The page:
Monthly Posts · To Read

March ’18 | To Read

After the success of February, I decided to continue with the amount of books, feeling at a bit more advantage considered the few extra days March will bring. Also, after completing an awful audiobook I treated myself on Audible and got myself a few extras, so hopefully my reading challenge will sky-rocket this month!

Physical Books

  1. They Both Die at the End by Adam Silvera
    On September 5th, a little after midnight, Death-Cast calls Mateo Torrez and Rufus Emeterio to give them some bad news: they’re going to die today. Mateo and Rufus are total strangers, but, for different reasons, they’re both looking to make a new friend on their End Day. The good news: there’s an app for that. It’s called the Last Friend, and through it, Rufus and Mateo are about to meet up for one last great adventure – to live a lifetime in a single day. 

2. Friend Request by Laura Marshall
Maria Weston want to be friends with me. 
Maybe that had been the problem all along: Maria Weston had wanted to be friends with me, but I let her down. 
She’s been hovering at the edge of my consciousness for all of my adult life, although I’ve not been good at keeping her out, just a blurred shadow in the corner of my eye, almost but not quite out of sight. 
Maria Weston wants to be friends with me. 
But Maria Weston has been dead for more than twenty-five years. 

3. Peter Pan by J.M. Barrie
Desperate to hear bedtime stories, Peter Pan waits outside the nursery window of Wendy, John and Michael Darling. When Peter asks Wendy to fly with him to Neverland, the Darling children are whisked away to a world of adventure – of daring fairies, wondrous mermaid and The Lost Boys. But there is danger in Neverland too; the villainous Captain Hook is out for revenge and will stop at nothing to take it.

4. The Black Country by Alex Grecian
The Midlands. 1890.
Three people are missing. London’s Murder Squad sends two detectives…. They find a town of superstition, secrets and conspiracy. 
The icy and crumbling coal-mining village to which Inspector Walter Day and Sergeant Hammersmith have been dispatched does not welcome outsiders. Tread carefully and they may catch the killer. But a wrong step will mean never seeing home again… 

5. Draw the Line by Laurent Linn
Adrian Piper is used to blending into the background. 
He may be a talented artist, a sci-fi geek, and gay, but at his Texas high school those traits would only bring him the worst kind of attention. 
In fact, the only place he feels free to express himself is at his drawing table, crafting a secret world through his own Renaissance-art-inspired superhero, Graphite.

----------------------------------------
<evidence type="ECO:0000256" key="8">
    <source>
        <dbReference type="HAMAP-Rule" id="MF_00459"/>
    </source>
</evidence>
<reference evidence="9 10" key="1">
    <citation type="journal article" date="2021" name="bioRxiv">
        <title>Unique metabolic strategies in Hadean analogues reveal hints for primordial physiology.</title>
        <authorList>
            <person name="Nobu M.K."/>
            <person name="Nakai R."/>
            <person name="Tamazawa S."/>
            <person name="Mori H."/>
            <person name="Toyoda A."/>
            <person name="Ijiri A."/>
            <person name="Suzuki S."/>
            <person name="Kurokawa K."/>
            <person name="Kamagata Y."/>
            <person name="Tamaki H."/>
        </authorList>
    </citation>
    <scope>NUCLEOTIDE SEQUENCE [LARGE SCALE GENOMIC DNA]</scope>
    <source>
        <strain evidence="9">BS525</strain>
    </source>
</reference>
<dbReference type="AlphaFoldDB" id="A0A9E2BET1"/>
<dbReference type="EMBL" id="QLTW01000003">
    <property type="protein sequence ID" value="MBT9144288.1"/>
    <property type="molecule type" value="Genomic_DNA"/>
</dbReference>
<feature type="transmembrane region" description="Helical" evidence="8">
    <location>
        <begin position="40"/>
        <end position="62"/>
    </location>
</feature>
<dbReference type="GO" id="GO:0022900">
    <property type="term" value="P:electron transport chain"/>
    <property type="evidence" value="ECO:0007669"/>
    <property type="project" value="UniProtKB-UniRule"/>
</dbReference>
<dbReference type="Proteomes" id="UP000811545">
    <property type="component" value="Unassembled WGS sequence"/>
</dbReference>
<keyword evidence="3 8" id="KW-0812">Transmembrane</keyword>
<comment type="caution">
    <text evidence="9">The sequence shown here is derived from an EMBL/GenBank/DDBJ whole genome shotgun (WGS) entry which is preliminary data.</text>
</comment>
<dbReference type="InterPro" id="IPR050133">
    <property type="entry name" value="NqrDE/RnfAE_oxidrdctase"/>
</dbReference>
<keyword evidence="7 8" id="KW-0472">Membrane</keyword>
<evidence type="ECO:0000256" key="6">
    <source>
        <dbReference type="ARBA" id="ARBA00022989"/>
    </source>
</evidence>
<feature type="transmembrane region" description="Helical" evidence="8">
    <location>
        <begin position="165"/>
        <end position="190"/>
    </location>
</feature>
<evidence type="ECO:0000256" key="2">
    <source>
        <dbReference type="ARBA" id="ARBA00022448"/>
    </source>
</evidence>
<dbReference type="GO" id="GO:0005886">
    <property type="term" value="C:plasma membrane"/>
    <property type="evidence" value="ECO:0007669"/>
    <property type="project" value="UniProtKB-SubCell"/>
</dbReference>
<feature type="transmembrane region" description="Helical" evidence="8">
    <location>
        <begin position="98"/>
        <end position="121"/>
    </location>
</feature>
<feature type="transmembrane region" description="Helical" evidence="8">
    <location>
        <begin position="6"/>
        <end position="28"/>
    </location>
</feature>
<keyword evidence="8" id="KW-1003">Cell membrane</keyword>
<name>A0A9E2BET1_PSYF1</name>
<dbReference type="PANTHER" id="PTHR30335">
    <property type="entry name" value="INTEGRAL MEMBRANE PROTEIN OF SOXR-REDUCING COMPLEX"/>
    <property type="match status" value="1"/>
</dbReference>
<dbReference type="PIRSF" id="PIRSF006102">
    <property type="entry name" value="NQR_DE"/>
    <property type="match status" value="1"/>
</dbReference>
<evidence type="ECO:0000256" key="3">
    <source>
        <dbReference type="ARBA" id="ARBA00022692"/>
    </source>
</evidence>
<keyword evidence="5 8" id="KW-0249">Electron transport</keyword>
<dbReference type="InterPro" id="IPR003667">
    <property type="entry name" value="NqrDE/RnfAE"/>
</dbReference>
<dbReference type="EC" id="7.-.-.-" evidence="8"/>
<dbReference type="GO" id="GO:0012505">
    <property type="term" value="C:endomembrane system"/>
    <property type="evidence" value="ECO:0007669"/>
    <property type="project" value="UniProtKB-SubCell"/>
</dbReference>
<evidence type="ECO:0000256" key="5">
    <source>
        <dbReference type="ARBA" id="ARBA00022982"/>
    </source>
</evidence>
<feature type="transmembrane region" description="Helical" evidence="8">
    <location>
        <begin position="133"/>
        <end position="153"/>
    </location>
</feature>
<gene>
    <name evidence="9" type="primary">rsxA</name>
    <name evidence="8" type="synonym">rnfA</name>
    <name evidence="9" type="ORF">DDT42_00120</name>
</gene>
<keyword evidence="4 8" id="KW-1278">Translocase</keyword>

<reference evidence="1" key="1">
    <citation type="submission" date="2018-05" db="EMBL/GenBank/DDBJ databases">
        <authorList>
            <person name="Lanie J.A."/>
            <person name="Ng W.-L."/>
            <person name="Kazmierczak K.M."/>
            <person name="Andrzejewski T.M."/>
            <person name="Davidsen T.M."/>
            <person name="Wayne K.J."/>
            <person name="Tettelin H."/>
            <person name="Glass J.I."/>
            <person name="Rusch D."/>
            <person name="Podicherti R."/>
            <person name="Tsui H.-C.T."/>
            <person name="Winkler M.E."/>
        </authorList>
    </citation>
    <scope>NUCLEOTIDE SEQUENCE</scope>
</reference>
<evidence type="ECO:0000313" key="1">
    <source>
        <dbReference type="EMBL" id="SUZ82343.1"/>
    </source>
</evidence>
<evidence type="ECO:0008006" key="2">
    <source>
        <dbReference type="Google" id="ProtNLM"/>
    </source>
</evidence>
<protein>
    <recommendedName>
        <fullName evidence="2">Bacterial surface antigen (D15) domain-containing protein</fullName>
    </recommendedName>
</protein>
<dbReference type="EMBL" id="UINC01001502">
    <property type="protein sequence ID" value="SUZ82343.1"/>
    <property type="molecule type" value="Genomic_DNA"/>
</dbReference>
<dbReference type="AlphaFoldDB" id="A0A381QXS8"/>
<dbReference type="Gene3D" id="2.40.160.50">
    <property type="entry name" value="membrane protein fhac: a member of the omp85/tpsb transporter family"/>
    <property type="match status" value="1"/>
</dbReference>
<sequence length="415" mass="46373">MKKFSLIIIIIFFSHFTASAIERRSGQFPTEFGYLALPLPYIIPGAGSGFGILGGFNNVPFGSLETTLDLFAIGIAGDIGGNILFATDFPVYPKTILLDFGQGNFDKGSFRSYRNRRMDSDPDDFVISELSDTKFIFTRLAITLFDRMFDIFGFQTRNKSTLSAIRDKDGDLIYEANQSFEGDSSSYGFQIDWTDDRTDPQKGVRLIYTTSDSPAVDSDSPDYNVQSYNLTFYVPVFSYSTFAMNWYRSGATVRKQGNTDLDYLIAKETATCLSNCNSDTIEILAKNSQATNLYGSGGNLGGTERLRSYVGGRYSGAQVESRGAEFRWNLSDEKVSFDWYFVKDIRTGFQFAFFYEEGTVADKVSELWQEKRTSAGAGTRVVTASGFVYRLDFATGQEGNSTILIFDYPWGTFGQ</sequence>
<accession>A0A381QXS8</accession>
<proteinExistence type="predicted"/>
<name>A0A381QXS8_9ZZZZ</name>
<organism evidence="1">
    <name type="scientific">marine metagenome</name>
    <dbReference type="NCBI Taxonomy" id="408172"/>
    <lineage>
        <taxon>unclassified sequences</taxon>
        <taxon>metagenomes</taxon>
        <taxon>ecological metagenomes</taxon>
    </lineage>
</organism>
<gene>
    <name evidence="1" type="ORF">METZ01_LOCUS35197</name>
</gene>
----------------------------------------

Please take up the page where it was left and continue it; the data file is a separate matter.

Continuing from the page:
But in real life, when a shocking hate crime flips his world upside down, Adrian must decide what kind of person he wants to be. Maybe it’s time to not be so invisible aster all – no matter how dangerous the risk. 

6. The Next One Will Kill You by Neil S. Plakcy
Angus wants more adventure that a boring accounting job, so after graduating with his master’s degree he signs up with the FBI. He’s assigned to the Miami field office, where the caseload includes smuggles, drug runners, and gangs, but he starts out stuck behind a desk, an accountant with a badge and gun. 
Struggling to raise money for his little brother’s college tuition, he enters a strip trivia content at a local bar. But when he’s caught with his pants down by a couple of fellow agents, he worries that his extracurricular activities and his status as the only openly gay agent will crash his career. Instead, to his surprise, he’s added to an anti-terrorism task force and directed to find a missing informant. 
It’s his first real case: a desperate chase to catch a gang of criminals with their tentacles in everything from medical fraud to drugs and jewel theft. With every corner in this case – from Fort Lauderdale’s gay bars to the morgue – turning to mayhem, Angus quickly learns that the only way to face a challenge is to assume that he’ll make it through this one – it’s the next one that will kill him. 


  1. Ready Player One by Ernest Cline
    It’s the year 2045, reality is an ugly place. The only time teenage Wade Watts really feels alive is when he’s jacked into the virtual utopia known as the OASIS. Wade’s devoted his life to studying the puzzles hidden within this world’s digital confines, puzzles that are based on theri creator’s obsession with pop culture of decades past and that promise massive power and fortune to whoever can unlock them. When Wade stumbles upon the first clue, he finds himself beset by players willing to kill to take this ultimate prize. The race is on, and if Wade’s going to survive, he’ll have to win – and confront the read world he’s always been so desperate to escape. 

2. Call Me by Your Name by André Aciman
Call Me by Your Name is the story of a sudden and powerful romance that blossoms between an adolescent boy and a summer guest at his parents’ cliff-side mansion on the Italian Riviera. Unprepared for the consequences of their attraction, at first each feigns indifference. But during the restless summer weeks that follow, unrelenting buried currents of obsession and fear, fascination and desire, intensify their passion as they test the charged ground between them. What grows from the depths of their spirits is a romance of scarcely six weeks duration and an experience that marks them for a lifetime. For what the two discover on the Riviera and during a sultry evening in Rome is the one things both already fear they may never truly find again: total intimacy. 


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